No password not NOPASSWD sudo.

 

 

Fallout Vault Boy History - Official Mascot of Vault-Tec

 

What is Vault?

 

Vault is a tool created by HashiCorp that provides “Secure, store and tightly control access to tokens, passwords, certificates, encryption keys for protecting secrets and other sensitive data using a UI, CLI, or HTTP API.”

One common use of vault is to leverage the OTP token generation paired with the ssh engine to create a secure authentication solution for SSH access to servers.

If all of this is alien to you, then HashiCorp has excellent documentation and you can check out this link for a much more in-depth explanation of this. Because of this, I am not going to go into detail on what this is and how to set it up.

SSH OTP Workflow

 

TL;DR

Vault OTP ssh is set up by using a custom PAM configuration on the server, this same PAM configuration can be used for sudo to have OTP sudo access instead of configuring passwords for users.

Where does sudo come into this?

For people that are familiar with Vault OTP SSH and are using it on their servers currently, you probably have seen this set of instructions before:

https://learn.hashicorp.com/vault/secrets-management/sm-ssh-otp

Looking at this specific part of the above instructions:

 

 

So this provides a great password-less method of sshing into your servers, but once you are in as your user on the server, a common issue is engineers setting the NOPASSWD option for sudo because the users are not provisioned with a password or they still have to manage user passwords in order to sudo. With these two options commonly being adopted, there had to be a better option between the insecure and the redundant.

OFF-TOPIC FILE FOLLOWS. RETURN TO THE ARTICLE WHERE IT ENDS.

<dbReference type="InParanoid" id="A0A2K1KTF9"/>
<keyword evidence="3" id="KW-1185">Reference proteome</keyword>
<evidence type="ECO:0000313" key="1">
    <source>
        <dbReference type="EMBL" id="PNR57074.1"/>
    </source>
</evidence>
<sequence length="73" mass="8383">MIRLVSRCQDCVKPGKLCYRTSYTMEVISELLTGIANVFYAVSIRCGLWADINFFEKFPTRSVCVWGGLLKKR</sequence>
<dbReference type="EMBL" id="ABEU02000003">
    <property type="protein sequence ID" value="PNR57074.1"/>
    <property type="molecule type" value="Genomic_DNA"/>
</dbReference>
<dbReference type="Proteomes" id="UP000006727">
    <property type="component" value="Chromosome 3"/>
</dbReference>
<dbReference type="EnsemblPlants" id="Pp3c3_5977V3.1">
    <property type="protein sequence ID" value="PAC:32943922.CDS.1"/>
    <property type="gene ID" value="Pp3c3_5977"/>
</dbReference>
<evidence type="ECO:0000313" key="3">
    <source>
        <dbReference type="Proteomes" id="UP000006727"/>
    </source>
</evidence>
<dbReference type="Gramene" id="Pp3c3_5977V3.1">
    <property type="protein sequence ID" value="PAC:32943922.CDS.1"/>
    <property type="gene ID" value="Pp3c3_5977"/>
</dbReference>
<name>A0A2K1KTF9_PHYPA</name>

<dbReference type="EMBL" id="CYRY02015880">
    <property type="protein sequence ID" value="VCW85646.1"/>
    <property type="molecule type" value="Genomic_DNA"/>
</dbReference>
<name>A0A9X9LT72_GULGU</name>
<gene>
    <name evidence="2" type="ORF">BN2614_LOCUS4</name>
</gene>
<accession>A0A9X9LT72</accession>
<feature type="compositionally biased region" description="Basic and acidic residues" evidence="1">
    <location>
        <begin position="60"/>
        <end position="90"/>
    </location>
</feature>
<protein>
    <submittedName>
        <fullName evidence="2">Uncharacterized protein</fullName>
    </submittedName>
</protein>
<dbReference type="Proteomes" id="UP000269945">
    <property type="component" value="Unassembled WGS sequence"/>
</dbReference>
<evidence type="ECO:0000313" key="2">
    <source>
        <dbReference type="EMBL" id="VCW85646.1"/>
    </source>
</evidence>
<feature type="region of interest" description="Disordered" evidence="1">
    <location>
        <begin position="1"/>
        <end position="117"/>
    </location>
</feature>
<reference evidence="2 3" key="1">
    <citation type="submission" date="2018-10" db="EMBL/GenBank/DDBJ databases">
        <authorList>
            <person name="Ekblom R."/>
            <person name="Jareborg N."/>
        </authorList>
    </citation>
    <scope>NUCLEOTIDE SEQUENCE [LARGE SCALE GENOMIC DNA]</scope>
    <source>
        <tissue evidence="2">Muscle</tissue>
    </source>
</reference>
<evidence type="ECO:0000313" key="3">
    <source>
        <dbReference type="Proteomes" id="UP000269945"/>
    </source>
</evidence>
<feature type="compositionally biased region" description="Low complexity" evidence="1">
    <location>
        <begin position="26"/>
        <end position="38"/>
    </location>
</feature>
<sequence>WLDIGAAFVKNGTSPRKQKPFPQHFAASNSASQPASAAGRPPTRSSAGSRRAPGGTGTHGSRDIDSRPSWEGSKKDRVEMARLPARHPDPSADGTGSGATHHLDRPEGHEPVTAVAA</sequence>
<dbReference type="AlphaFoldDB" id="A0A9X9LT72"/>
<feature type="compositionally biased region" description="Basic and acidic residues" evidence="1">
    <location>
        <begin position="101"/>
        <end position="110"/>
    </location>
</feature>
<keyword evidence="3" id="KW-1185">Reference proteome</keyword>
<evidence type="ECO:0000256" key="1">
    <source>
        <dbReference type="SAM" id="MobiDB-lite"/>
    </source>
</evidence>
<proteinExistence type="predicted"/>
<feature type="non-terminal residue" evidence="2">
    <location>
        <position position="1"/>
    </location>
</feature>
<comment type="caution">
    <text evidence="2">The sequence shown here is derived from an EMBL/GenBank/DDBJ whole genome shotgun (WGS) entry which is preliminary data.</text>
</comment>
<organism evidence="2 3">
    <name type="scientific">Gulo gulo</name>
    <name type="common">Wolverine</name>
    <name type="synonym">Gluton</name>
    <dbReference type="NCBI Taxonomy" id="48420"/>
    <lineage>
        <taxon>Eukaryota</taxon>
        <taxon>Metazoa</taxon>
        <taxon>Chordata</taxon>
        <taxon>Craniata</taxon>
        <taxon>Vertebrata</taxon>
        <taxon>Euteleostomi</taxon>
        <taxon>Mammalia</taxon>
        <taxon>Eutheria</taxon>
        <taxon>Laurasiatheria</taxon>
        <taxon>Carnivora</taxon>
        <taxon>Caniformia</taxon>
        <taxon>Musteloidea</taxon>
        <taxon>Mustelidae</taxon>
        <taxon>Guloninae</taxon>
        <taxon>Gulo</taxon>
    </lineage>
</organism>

The fact vault used PAM sshd module for ssh authentication, I figured that there was no reason you couldn’t do the same thing for the sudo module. So I decided to try and see, taking a look at the sudo PAM module in /etc/pam.d/sudo:

#%PAM-1.0

auth       include      system-auth

account    include      system-auth

password   include      system-auth

session    optional     pam_keyinit.so revoke

session    required     pam_limits.so

 

I modified it in a similar manner as the instructions implied for ssh. I added the auth requisite and auth optional lines pointing to the vault-ssh-helper binary.

#%PAM-1.0

auth       required     pam_sepermit.so

auth requisite pam_exec.so quiet expose_authtok log=/tmp/vaultssh.log /usr/local/bin/vault-ssh-helper -config=/etc/vault-ssh-helper.d/config.hcl debug

auth optional pam_unix.so not_set_pass use_first_pass nodelay

account    include      system-auth

password   include      system-auth

session    optional     pam_keyinit.so revoke

session    required     pam_limits.so

session    include      system-auth

 

Boom! It worked like magic. Generate one token to get on the server and then when you need to sudo you can generate another token and enter it at the password prompt.

[test@myserv ~]$ sudo -s

[sudo] password for test:

[root@myserv ~]$

 

This is nothing mind-blowing, but I believe it is a slick way of maintaining password-less authentication on servers for both SSH and sudo. Just an extension to the existing functionality provided by vault.

7 days ago

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